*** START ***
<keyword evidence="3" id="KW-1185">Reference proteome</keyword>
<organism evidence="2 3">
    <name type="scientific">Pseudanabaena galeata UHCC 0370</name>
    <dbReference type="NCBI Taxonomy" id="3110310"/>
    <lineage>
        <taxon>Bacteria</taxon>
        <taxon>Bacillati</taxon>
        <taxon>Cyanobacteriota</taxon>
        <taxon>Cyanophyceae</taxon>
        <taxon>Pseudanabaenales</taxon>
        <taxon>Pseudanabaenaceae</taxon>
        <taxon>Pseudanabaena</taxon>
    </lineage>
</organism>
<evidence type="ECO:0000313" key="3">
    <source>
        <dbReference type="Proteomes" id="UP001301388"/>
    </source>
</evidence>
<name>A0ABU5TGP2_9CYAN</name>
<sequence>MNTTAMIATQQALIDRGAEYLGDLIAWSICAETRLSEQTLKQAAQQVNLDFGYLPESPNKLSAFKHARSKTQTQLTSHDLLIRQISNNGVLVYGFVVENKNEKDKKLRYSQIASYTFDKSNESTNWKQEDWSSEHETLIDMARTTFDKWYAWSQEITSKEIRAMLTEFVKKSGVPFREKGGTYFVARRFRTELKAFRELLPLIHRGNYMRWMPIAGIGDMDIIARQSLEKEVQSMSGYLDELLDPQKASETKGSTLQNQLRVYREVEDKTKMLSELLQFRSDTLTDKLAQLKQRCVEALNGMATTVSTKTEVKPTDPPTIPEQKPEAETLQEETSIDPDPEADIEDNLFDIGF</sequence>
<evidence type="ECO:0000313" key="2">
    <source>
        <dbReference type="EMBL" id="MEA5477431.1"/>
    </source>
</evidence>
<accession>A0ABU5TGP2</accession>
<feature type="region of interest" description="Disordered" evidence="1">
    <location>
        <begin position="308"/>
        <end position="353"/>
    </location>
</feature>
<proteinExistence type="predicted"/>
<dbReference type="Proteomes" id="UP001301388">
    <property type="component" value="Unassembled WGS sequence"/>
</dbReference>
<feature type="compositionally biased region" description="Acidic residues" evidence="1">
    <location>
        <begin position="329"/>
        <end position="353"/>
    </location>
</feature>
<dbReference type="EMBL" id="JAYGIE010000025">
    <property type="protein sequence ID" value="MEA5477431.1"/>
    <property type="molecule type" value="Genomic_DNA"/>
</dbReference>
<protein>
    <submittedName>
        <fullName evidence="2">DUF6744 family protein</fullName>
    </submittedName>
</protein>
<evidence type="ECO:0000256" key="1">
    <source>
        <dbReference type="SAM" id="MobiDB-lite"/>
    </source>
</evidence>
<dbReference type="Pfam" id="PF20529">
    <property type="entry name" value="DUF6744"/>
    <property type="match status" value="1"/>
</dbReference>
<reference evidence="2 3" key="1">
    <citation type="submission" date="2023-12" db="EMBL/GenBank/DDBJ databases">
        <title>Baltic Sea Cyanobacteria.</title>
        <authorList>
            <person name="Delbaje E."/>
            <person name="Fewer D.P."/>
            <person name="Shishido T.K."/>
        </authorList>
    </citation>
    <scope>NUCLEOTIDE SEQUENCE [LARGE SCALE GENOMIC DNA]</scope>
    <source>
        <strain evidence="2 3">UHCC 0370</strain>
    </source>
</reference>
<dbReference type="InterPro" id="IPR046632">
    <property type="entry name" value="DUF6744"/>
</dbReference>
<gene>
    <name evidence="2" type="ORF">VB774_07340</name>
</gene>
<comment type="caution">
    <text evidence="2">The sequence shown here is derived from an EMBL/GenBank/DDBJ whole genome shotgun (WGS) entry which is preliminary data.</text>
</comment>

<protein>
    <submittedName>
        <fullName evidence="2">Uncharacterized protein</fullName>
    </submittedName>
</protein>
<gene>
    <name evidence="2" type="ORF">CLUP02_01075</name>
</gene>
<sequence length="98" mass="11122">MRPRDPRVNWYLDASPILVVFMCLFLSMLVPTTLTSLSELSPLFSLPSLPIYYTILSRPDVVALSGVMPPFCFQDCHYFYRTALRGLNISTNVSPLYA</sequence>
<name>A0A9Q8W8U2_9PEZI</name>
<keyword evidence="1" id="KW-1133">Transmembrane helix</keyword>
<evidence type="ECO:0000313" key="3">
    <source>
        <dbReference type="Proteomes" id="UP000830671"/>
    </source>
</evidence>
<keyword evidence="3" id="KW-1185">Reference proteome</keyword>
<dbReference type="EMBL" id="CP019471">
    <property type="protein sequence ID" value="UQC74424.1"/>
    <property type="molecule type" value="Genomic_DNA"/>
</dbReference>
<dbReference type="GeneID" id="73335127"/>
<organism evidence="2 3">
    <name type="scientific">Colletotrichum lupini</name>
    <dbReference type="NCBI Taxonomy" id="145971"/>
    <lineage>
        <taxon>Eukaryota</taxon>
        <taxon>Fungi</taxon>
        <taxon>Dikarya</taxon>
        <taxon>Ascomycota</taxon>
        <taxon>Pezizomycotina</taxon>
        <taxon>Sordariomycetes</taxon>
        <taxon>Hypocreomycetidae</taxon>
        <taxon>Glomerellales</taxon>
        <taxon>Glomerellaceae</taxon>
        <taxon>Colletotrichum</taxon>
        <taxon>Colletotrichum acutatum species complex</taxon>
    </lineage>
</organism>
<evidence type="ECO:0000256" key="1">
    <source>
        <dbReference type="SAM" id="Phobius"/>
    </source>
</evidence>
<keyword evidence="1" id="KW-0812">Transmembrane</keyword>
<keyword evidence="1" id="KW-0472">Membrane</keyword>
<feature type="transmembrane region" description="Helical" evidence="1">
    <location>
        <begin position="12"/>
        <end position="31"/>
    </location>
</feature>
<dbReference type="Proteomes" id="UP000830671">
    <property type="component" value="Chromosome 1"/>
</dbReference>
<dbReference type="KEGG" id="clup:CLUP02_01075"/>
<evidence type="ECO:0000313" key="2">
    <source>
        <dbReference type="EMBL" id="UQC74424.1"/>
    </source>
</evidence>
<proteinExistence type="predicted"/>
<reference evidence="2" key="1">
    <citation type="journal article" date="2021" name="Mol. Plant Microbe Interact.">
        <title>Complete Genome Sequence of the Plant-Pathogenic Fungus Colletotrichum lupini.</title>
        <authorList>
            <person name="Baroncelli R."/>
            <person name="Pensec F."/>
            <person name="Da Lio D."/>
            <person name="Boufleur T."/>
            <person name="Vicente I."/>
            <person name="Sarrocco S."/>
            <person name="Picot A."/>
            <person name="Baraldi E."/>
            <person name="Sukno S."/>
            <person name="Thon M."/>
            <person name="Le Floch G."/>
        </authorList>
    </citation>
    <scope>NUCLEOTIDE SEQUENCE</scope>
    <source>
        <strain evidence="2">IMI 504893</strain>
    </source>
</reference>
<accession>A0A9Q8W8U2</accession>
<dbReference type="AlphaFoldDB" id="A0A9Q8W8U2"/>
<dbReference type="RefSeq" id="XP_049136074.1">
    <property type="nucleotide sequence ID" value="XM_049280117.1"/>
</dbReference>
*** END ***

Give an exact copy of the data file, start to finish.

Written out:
<keyword evidence="3" id="KW-1185">Reference proteome</keyword>
<organism evidence="2 3">
    <name type="scientific">Pseudanabaena galeata UHCC 0370</name>
    <dbReference type="NCBI Taxonomy" id="3110310"/>
    <lineage>
        <taxon>Bacteria</taxon>
        <taxon>Bacillati</taxon>
        <taxon>Cyanobacteriota</taxon>
        <taxon>Cyanophyceae</taxon>
        <taxon>Pseudanabaenales</taxon>
        <taxon>Pseudanabaenaceae</taxon>
        <taxon>Pseudanabaena</taxon>
    </lineage>
</organism>
<evidence type="ECO:0000313" key="3">
    <source>
        <dbReference type="Proteomes" id="UP001301388"/>
    </source>
</evidence>
<name>A0ABU5TGP2_9CYAN</name>
<sequence>MNTTAMIATQQALIDRGAEYLGDLIAWSICAETRLSEQTLKQAAQQVNLDFGYLPESPNKLSAFKHARSKTQTQLTSHDLLIRQISNNGVLVYGFVVENKNEKDKKLRYSQIASYTFDKSNESTNWKQEDWSSEHETLIDMARTTFDKWYAWSQEITSKEIRAMLTEFVKKSGVPFREKGGTYFVARRFRTELKAFRELLPLIHRGNYMRWMPIAGIGDMDIIARQSLEKEVQSMSGYLDELLDPQKASETKGSTLQNQLRVYREVEDKTKMLSELLQFRSDTLTDKLAQLKQRCVEALNGMATTVSTKTEVKPTDPPTIPEQKPEAETLQEETSIDPDPEADIEDNLFDIGF</sequence>
<evidence type="ECO:0000313" key="2">
    <source>
        <dbReference type="EMBL" id="MEA5477431.1"/>
    </source>
</evidence>
<accession>A0ABU5TGP2</accession>
<feature type="region of interest" description="Disordered" evidence="1">
    <location>
        <begin position="308"/>
        <end position="353"/>
    </location>
</feature>
<proteinExistence type="predicted"/>
<dbReference type="Proteomes" id="UP001301388">
    <property type="component" value="Unassembled WGS sequence"/>
</dbReference>
<feature type="compositionally biased region" description="Acidic residues" evidence="1">
    <location>
        <begin position="329"/>
        <end position="353"/>
    </location>
</feature>
<dbReference type="EMBL" id="JAYGIE010000025">
    <property type="protein sequence ID" value="MEA5477431.1"/>
    <property type="molecule type" value="Genomic_DNA"/>
</dbReference>
<protein>
    <submittedName>
        <fullName evidence="2">DUF6744 family protein</fullName>
    </submittedName>
</protein>
<evidence type="ECO:0000256" key="1">
    <source>
        <dbReference type="SAM" id="MobiDB-lite"/>
    </source>
</evidence>
<dbReference type="Pfam" id="PF20529">
    <property type="entry name" value="DUF6744"/>
    <property type="match status" value="1"/>
</dbReference>
<reference evidence="2 3" key="1">
    <citation type="submission" date="2023-12" db="EMBL/GenBank/DDBJ databases">
        <title>Baltic Sea Cyanobacteria.</title>
        <authorList>
            <person name="Delbaje E."/>
            <person name="Fewer D.P."/>
            <person name="Shishido T.K."/>
        </authorList>
    </citation>
    <scope>NUCLEOTIDE SEQUENCE [LARGE SCALE GENOMIC DNA]</scope>
    <source>
        <strain evidence="2 3">UHCC 0370</strain>
    </source>
</reference>
<dbReference type="InterPro" id="IPR046632">
    <property type="entry name" value="DUF6744"/>
</dbReference>
<gene>
    <name evidence="2" type="ORF">VB774_07340</name>
</gene>
<comment type="caution">
    <text evidence="2">The sequence shown here is derived from an EMBL/GenBank/DDBJ whole genome shotgun (WGS) entry which is preliminary data.</text>
</comment>

<protein>
    <submittedName>
        <fullName evidence="2">Uncharacterized protein</fullName>
    </submittedName>
</protein>
<gene>
    <name evidence="2" type="ORF">CLUP02_01075</name>
</gene>
<sequence length="98" mass="11122">MRPRDPRVNWYLDASPILVVFMCLFLSMLVPTTLTSLSELSPLFSLPSLPIYYTILSRPDVVALSGVMPPFCFQDCHYFYRTALRGLNISTNVSPLYA</sequence>
<name>A0A9Q8W8U2_9PEZI</name>
<keyword evidence="1" id="KW-1133">Transmembrane helix</keyword>
<evidence type="ECO:0000313" key="3">
    <source>
        <dbReference type="Proteomes" id="UP000830671"/>
    </source>
</evidence>
<keyword evidence="3" id="KW-1185">Reference proteome</keyword>
<dbReference type="EMBL" id="CP019471">
    <property type="protein sequence ID" value="UQC74424.1"/>
    <property type="molecule type" value="Genomic_DNA"/>
</dbReference>
<dbReference type="GeneID" id="73335127"/>
<organism evidence="2 3">
    <name type="scientific">Colletotrichum lupini</name>
    <dbReference type="NCBI Taxonomy" id="145971"/>
    <lineage>
        <taxon>Eukaryota</taxon>
        <taxon>Fungi</taxon>
        <taxon>Dikarya</taxon>
        <taxon>Ascomycota</taxon>
        <taxon>Pezizomycotina</taxon>
        <taxon>Sordariomycetes</taxon>
        <taxon>Hypocreomycetidae</taxon>
        <taxon>Glomerellales</taxon>
        <taxon>Glomerellaceae</taxon>
        <taxon>Colletotrichum</taxon>
        <taxon>Colletotrichum acutatum species complex</taxon>
    </lineage>
</organism>
<evidence type="ECO:0000256" key="1">
    <source>
        <dbReference type="SAM" id="Phobius"/>
    </source>
</evidence>
<keyword evidence="1" id="KW-0812">Transmembrane</keyword>
<keyword evidence="1" id="KW-0472">Membrane</keyword>
<feature type="transmembrane region" description="Helical" evidence="1">
    <location>
        <begin position="12"/>
        <end position="31"/>
    </location>
</feature>
<dbReference type="Proteomes" id="UP000830671">
    <property type="component" value="Chromosome 1"/>
</dbReference>
<dbReference type="KEGG" id="clup:CLUP02_01075"/>
<evidence type="ECO:0000313" key="2">
    <source>
        <dbReference type="EMBL" id="UQC74424.1"/>
    </source>
</evidence>
<proteinExistence type="predicted"/>
<reference evidence="2" key="1">
    <citation type="journal article" date="2021" name="Mol. Plant Microbe Interact.">
        <title>Complete Genome Sequence of the Plant-Pathogenic Fungus Colletotrichum lupini.</title>
        <authorList>
            <person name="Baroncelli R."/>
            <person name="Pensec F."/>
            <person name="Da Lio D."/>
            <person name="Boufleur T."/>
            <person name="Vicente I."/>
            <person name="Sarrocco S."/>
            <person name="Picot A."/>
            <person name="Baraldi E."/>
            <person name="Sukno S."/>
            <person name="Thon M."/>
            <person name="Le Floch G."/>
        </authorList>
    </citation>
    <scope>NUCLEOTIDE SEQUENCE</scope>
    <source>
        <strain evidence="2">IMI 504893</strain>
    </source>
</reference>
<accession>A0A9Q8W8U2</accession>
<dbReference type="AlphaFoldDB" id="A0A9Q8W8U2"/>
<dbReference type="RefSeq" id="XP_049136074.1">
    <property type="nucleotide sequence ID" value="XM_049280117.1"/>
</dbReference>